Child Impact Assessments

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This is Me

Published by the Prison Reform Trust in December 2022, the “This is me” toolkit is inspired by, and rooted in, the experience of children and young people with a parent in the criminal justice system. They said they do not want another report with yet more recommendations; they want action. They want to be seen, listened to, and considered at all stages of their parent’s journey through the justice system: arrest, court and sentencing, prison or community sentence, and prior to their release. They want to be supported, and they want to be included in decisions about that support. Child Impact Assessments aim to do exactly that. The toolkit is arranged in the following sections:

1.    What is a Child Impact Assessment? Child Impact Assessments are not about assessing children, rather their needs. They are not about the parent; instead, the focus is on the child and their feelings. Importantly, the use of Child Impact Assessments is not proposed as a statutory procedure; they should be offered to children with the aim of providing support. Although originally designed for children with a mother in the justice system, the Child Impact Assessment framework and accompanying notes for practitioners have been adapted for children with a father in the justice system;

2.    Why do we need Child Impact Assessments? There is compelling evidence from children that Child Impact Assessments will lead to a better understanding of their needs and increased support;

3.    Who should support children with a Child Impact Assessment? Child Impact Assessments can be used by a wide range of practitioners, from statutory and voluntary services, as a tool to better understand children’s needs. Keeping children safe, listening without judgement, and sharing information sensitively are vital. The accompanying notes are a guide for practitioners and contain helpful information about how children might be feeling as well as practical actions to support children. Training is key;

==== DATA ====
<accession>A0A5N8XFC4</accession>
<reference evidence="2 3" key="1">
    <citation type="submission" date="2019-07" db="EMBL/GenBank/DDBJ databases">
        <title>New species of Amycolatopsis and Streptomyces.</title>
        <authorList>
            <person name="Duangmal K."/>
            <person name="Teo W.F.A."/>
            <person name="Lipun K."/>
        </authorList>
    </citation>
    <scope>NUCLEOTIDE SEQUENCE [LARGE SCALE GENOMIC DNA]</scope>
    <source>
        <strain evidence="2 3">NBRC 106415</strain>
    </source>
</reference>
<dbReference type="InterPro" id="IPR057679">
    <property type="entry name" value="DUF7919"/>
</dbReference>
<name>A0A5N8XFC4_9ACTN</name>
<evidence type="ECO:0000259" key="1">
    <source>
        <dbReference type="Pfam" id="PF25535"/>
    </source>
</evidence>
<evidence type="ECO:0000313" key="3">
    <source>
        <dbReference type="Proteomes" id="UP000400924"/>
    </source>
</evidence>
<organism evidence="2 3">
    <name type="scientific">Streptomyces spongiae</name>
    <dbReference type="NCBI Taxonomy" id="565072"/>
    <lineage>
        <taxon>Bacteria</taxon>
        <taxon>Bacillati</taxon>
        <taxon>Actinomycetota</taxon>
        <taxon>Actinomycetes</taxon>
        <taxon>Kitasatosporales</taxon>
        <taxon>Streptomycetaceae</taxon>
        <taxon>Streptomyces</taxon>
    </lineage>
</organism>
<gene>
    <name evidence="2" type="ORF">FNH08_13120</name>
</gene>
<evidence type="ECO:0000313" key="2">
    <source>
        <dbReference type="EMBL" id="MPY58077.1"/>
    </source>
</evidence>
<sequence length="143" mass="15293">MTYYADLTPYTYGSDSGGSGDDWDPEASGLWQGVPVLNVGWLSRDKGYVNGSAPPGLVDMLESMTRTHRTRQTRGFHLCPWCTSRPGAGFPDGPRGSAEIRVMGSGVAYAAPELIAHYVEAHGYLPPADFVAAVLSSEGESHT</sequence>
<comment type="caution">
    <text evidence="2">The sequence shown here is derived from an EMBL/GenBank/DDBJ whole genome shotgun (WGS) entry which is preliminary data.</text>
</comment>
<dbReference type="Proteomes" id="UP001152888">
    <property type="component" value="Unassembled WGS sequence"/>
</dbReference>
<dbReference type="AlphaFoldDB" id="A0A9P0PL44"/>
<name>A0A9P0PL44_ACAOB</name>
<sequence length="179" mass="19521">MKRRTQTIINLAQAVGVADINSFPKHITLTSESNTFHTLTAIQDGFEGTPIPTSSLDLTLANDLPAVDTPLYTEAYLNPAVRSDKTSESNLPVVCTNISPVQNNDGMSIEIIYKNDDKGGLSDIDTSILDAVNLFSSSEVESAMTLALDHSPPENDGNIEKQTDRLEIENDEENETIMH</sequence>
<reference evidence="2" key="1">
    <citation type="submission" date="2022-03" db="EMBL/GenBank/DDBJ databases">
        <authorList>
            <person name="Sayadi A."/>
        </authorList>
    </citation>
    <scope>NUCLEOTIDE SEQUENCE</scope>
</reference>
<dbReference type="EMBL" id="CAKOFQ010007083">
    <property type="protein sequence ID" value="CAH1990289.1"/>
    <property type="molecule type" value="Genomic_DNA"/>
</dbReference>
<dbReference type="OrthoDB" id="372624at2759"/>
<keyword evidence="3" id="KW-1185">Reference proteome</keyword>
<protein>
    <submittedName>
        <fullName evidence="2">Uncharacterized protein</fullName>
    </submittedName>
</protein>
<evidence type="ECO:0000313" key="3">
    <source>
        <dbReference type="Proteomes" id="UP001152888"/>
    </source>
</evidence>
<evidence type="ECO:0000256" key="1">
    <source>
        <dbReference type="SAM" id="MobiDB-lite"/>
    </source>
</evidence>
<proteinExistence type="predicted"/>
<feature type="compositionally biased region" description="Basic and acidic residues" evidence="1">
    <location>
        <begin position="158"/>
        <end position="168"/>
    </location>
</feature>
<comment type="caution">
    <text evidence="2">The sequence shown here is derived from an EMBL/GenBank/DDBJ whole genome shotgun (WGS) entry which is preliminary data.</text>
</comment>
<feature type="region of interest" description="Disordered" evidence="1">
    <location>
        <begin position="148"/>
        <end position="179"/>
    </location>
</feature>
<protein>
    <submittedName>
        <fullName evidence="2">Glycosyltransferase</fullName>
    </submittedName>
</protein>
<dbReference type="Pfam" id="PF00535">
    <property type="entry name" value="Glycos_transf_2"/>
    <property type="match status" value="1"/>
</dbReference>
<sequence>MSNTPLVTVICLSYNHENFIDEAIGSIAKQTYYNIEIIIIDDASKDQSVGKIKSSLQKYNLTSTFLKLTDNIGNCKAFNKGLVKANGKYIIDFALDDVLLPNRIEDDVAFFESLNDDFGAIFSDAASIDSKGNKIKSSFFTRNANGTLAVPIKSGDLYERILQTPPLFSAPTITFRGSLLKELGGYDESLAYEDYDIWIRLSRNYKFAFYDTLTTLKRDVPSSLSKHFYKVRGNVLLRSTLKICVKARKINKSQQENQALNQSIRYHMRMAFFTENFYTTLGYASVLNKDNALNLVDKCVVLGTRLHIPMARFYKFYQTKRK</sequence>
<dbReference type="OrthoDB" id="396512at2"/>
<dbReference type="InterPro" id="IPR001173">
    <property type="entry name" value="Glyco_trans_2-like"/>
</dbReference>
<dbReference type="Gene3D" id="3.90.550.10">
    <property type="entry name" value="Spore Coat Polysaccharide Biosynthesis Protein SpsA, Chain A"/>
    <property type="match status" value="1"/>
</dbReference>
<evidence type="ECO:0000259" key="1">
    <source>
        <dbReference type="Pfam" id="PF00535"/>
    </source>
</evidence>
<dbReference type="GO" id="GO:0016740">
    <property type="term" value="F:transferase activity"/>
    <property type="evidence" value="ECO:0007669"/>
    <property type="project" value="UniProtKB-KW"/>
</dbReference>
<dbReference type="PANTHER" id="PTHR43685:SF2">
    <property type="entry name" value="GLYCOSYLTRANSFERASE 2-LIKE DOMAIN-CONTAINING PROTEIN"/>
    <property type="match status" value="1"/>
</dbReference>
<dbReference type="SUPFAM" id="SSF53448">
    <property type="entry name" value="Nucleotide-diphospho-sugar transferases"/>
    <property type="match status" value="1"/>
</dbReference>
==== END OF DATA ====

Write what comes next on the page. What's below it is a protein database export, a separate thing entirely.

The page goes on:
1. How might Child Impact Assessments be used? The toolkit explains the importance of working in partnership and the role criminal justice agencies and universal and specialist services can play to ensure children get the support they need at the earliest opportunity;
  2. How does the Child Impact Assessment work in practice? This is explained by a series of case studies based on children’s actual experiences, followed by scenarios that demonstrate the difference a Child Impact Assessment could make and what actions are needed for this to be implemented; and
  3. How can we pilot the use of Child Impact Assessments? “This is me” contains a range of practicable resources for partnership groups to pilot, and evaluate, the use of Child Impact Assessments in their own context. The resources can also be used as standalone documents in the ongoing support of children. These include:

Children Impact Assessment for children with a father in the justice system

Accompanying notes for practitioners supporting children with a father in the justice system

Child Impact Assessment for children with a mother in the justice system

Accompanying notes for practitioners supporting children with a mother in the justice system

To find out more about using Child Impact Assessments to support individual children, or as part of a pilot project to embed their use within existing processes, contact Sarah Beresford on sarah.beresford@prisonreformtrust.org.uk

A table with examples of appropriate language use
A table showing the notification periods for the various sentence types. Prison sentence of 30 months or more (including life), Indefinite. Order for lifelong restriction, Indefinite. Admission to a hospital subject to a restriction order, Indefinite. Prison sentence of more than 6 months but less than 30 months, 10 years. Prison sentence of 6 months or less, 7 years. Admission to a hospital without a restriction order, 7 years. Community payback order with an offender supervision requirement, The length of the offender supervision requirement. Any other sentence (e.g. a fine or admonition), 5 years.
Last updated:
May 9, 2024


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